This is the second part. When we thoroughly comprehend the true practice, then the roots of suffering will be terminated. Otherwise, we only do an unskillful act in which we clean this unhappiness and another unhappiness comes into existence. We stop one fear and another fear starts. We eliminate this unmindful thought and another unmindful thought turbulently rushes in like rapids of a river. On the other hand, if we realize the true Dharma, walk on the path of the true practice, then all negative emotions in the mind, all bustling thoughts in the head, all birth and death, and all impermanence have nothing to do with us! We are the persons who are sitting on top of the mountain, looking at the streams of people walking, seeing the endless flow of cars driving by, but we never climb into those cars and never let them take us to some far, far away place. Never!
Therefore, by understanding in depth the practice of breathing meditation, we can end all sufferings and save all sentient beings inside us. The important thing is whether we practice it or not! Because terminating all afflictions is not really a hard thing to do at all.
The Third Bodhisattva Vow
Dharma teachings are immeasurable; I vow to learn them. The path of awakening is unsurpassable; I vow to attain it. These are the last two steps of the bodhisattva vows.
How can we learn all the Dharma teachings if they are immeasurable? In nature, even in the strongest and most destructive hurricane, the eye of the storm is still very calm. It always moves along with the hurricane itself. Wherever the storm goes, the eye of the storm will follow. A tornado in the Mideast of America is a violent vortex that can lift an eighteen- wheeler up in the sky. Yet, right in the middle of the vortex, there is no wind. Everything is calm, with light and clear skies.
From that example, we go back to the third vow. In fact, the Dharma teachings are immeasurable. So if we have to study all the different ways to deal with all the suffering, if we have to do this to manage our worries, or do that to control our anger, or practice this to achieve wisdom, or practice that to reach certain stages of meditation, then there are millions of Dharma teachings to be learned. However, if we realize and understand clearly the true Dharma, dwelling peacefully in just one practice of full awareness of breathing or full awareness of the body—in other words, we are always the observer—then all sufferings and afflictions will be burned. In short, we only need the practice of simple observation to manage and get through every problem. Then the immeasurable sufferings will disappear, nowhere to be seen.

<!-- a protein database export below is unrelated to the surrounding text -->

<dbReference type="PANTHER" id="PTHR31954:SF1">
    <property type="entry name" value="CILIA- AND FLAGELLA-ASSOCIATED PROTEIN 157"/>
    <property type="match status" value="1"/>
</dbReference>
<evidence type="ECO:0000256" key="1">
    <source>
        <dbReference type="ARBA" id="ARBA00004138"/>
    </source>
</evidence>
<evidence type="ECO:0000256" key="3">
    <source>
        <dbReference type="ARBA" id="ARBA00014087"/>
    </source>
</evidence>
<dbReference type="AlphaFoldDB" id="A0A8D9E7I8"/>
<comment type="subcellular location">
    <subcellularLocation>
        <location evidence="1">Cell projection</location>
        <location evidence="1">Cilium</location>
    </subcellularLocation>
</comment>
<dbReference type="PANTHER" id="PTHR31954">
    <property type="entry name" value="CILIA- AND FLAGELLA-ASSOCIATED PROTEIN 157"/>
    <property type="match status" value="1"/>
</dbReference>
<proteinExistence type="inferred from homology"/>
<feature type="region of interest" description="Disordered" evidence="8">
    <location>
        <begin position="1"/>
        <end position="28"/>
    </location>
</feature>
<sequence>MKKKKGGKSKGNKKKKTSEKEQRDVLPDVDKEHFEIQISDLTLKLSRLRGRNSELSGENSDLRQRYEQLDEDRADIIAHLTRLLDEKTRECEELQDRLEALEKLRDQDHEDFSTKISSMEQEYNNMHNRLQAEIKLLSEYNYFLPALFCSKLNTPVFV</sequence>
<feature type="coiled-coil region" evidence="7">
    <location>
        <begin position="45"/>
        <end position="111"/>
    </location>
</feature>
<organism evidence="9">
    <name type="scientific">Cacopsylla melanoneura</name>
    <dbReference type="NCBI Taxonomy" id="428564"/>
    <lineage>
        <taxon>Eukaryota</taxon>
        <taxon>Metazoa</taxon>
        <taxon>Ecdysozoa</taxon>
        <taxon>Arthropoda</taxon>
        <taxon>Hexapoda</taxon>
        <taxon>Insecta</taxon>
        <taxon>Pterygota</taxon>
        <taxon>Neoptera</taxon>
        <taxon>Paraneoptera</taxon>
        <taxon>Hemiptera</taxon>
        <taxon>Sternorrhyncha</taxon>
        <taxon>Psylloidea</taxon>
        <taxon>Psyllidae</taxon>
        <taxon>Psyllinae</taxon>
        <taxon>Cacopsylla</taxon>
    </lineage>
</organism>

Nevertheless, one thing needs to be mentioned here. As practitioners in Buddhism, we cannot reject any practice, nor should we refuse to read the sutras of the Buddha. Besides attaining wisdom and enlightenment for oneself, following the path of a bodhisattva means that the members of the Order of Interbeing have the responsibility of bringing the Buddha’s teachings to application in real life. OI members are the bridge that connects the monastics with the laypeople. Moreover, Vietnamese OI members are also the bridge that connects the Vietnamese community with the Western community and have the mission and the responsibility to contribute the insights of Buddhism for Westerners.
Hence, the path of a bodhisattva is not to refrain from learning from the society that we live in. It is also not to refrain from learning all the teachings of the Buddha. The bodhisattvas who reincarnate have to relearn the schooling from this world. In order to apply Buddhism to everyday life, one must acquire sufficient knowledge both in life and in Buddhist studies. As a matter of fact, one needs to gain knowledge in culture, arts, languages, and different professions. At a standard level of bringing engaged Buddhism to life, besides the practice and the studies of Buddhist sutras, we also need to be proficient and have a clear understanding of the vast information of the world we live in. Only then can we bring the light of the Dharma to contribute to the world. If we are poor in these skills, then when we speak to others, it is just like a person standing at the bottom of a deep, dark valley, trying to lift his head up to speak and hoping people on the top will hear. This will be in vain. And it is not the work of a bodhisattva.